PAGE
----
There is also an additional risk of biological colonization. A microscopic bacteria or any other biological component could rest in an area of surface damage and colonize rouge areas.

The threat to the product is not only from the iron component but also from colonies shedding patches in manufacturing, negating the hygienic protections for the feed water and constituents such as media and buffers.

These colonies can build a protective film upon themselves, making them exceedingly resistant to the regular chemicals employed to clean the system between batches. Consequently, a manufacturer could lose numerous production runs worth of product before the source of the problem is found.

Chemical Solution

Mechanical polishing eradicates metal to leave a smooth surface on a macroscopic level. Electrochemical polishing should follow at a microscopic level, removing debris and metal from the surface.

This is performed by carefully using chemistry and electricity to run a charge via the stainless steel, releasing a dense layer of gaseous oxygen over the surface. The electrical current will flow from the elevated peaks more than the valleys, leaving a smooth and even surface.

After being put into service, if chemical or mechanical damage occurs, electro- and mechanical polishing of the damaged area can be done to return the surface to its needed smoothness, quantified in terms of Roughness Average (Ra).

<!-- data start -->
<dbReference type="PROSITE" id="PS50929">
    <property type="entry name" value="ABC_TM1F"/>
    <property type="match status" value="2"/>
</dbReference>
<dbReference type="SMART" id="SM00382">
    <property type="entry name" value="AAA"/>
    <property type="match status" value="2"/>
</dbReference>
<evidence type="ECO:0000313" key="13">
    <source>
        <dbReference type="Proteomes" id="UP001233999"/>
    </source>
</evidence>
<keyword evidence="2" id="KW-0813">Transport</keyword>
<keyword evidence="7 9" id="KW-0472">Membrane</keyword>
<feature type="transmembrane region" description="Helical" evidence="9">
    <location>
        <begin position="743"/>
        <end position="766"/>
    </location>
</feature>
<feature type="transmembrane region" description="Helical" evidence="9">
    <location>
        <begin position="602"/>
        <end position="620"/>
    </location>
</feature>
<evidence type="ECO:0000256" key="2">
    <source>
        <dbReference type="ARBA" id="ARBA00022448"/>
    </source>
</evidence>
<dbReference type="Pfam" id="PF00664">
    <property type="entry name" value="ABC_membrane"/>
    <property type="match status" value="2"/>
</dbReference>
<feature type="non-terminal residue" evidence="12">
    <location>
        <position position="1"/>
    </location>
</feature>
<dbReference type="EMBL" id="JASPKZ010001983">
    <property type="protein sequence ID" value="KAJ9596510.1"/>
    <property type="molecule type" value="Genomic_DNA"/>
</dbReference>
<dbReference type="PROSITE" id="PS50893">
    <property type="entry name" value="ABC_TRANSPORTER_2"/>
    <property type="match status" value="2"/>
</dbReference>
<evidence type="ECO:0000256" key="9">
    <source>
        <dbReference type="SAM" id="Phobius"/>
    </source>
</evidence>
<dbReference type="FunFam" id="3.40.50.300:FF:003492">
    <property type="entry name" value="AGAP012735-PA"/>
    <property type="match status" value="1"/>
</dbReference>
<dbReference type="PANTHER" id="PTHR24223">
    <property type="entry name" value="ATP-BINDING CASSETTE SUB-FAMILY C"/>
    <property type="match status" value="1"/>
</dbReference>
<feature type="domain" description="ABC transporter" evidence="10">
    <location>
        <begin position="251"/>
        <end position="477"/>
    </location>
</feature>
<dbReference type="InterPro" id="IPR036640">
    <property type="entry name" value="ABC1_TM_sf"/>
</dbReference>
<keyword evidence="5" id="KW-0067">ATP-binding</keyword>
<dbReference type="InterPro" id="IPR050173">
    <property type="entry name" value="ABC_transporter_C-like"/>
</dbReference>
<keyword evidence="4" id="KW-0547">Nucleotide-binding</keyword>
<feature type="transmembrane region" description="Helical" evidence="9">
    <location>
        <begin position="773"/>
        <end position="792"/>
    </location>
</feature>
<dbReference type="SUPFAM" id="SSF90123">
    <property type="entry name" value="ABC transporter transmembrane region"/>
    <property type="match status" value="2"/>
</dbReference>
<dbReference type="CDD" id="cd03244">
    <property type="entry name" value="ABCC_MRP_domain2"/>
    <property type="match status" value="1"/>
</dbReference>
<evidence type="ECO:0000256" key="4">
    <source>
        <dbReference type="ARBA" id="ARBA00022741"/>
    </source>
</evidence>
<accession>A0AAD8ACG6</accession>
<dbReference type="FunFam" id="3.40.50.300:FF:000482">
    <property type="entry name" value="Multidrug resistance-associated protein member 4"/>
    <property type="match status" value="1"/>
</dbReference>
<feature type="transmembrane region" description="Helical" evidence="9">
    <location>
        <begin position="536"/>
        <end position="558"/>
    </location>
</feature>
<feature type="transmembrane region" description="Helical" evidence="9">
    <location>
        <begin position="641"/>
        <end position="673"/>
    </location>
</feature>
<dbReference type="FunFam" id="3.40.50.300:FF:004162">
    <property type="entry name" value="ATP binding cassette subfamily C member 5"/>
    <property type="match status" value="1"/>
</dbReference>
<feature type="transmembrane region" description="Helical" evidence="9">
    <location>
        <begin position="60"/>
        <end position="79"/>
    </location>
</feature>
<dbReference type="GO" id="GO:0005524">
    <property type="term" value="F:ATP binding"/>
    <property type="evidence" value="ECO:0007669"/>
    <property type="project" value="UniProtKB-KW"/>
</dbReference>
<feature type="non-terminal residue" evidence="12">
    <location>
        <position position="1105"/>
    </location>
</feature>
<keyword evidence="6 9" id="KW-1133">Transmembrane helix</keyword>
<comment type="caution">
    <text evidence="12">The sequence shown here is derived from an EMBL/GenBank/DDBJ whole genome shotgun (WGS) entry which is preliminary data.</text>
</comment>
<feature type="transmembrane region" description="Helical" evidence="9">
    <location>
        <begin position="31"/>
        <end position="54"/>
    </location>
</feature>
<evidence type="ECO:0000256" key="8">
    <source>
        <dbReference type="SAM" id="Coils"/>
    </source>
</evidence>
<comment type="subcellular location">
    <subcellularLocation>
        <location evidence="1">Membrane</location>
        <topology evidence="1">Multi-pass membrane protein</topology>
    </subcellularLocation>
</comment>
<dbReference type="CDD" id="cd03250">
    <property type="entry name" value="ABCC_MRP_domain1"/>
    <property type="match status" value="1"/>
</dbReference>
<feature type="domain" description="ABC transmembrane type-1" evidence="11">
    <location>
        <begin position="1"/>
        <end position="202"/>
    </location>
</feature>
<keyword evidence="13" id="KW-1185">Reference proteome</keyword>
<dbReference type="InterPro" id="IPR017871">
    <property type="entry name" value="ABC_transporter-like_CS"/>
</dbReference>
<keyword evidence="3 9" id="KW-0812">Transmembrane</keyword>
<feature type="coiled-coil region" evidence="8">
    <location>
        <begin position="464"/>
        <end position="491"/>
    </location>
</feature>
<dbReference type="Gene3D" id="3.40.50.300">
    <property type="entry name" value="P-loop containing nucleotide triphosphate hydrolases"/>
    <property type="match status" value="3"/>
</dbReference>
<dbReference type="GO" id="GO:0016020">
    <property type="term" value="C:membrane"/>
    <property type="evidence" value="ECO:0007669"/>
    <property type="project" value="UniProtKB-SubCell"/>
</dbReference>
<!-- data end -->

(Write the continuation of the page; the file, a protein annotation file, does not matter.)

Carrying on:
The process is more involved in circumstances where rouge is found — particularly where bioburden is available. Firstly, the organic colonies must be cleaned using the right processes and chemistries. The cleaning solution is pumped via the system after rinsing with high-purity water. In most cases, several cycles of this method are required.

The rouge is treated and removed after the bioburden has been cleared, using a different set of chemicals, loosening it from the surface and flushing it out of the system.

Electropolishing is done after this process. Early addressing with mechanical polishing would be needed if there are gouges, pits, or scratches.

Finally, a passivation treatment is carried out after the restoration of surface smoothness, but there is still the matter of the damaged passive layer of stainless steel. The presence of the rouge compromises this layer, and it can be weakened further by removing the iron crystals.

The electropolishing process partially restores the chromium oxide layer to some extent, but not to the higher levels of an appropriate passivation treatment. The physical smoothness of steel is not altered by the passivation, which instead removes free iron atoms from the surface of the alloy so that its corrosion resistance is enhanced.

The Bottom Line

It is essential to ensure that the internal stainless steel surfaces of a processing system meet the Ra requirement of the users to increase its competencies while mitigating contamination threats to the product. Consistent testing for the availability of rouge can identify the issue before it can develop into a biological contamination threat. An extended timespan of seamless operation can be assured with proactive measures.

This information has been sourced, reviewed, and adapted from materials provided by Astro Pak Corporation.

For more information on this source, please visit Astro Pak Corporation.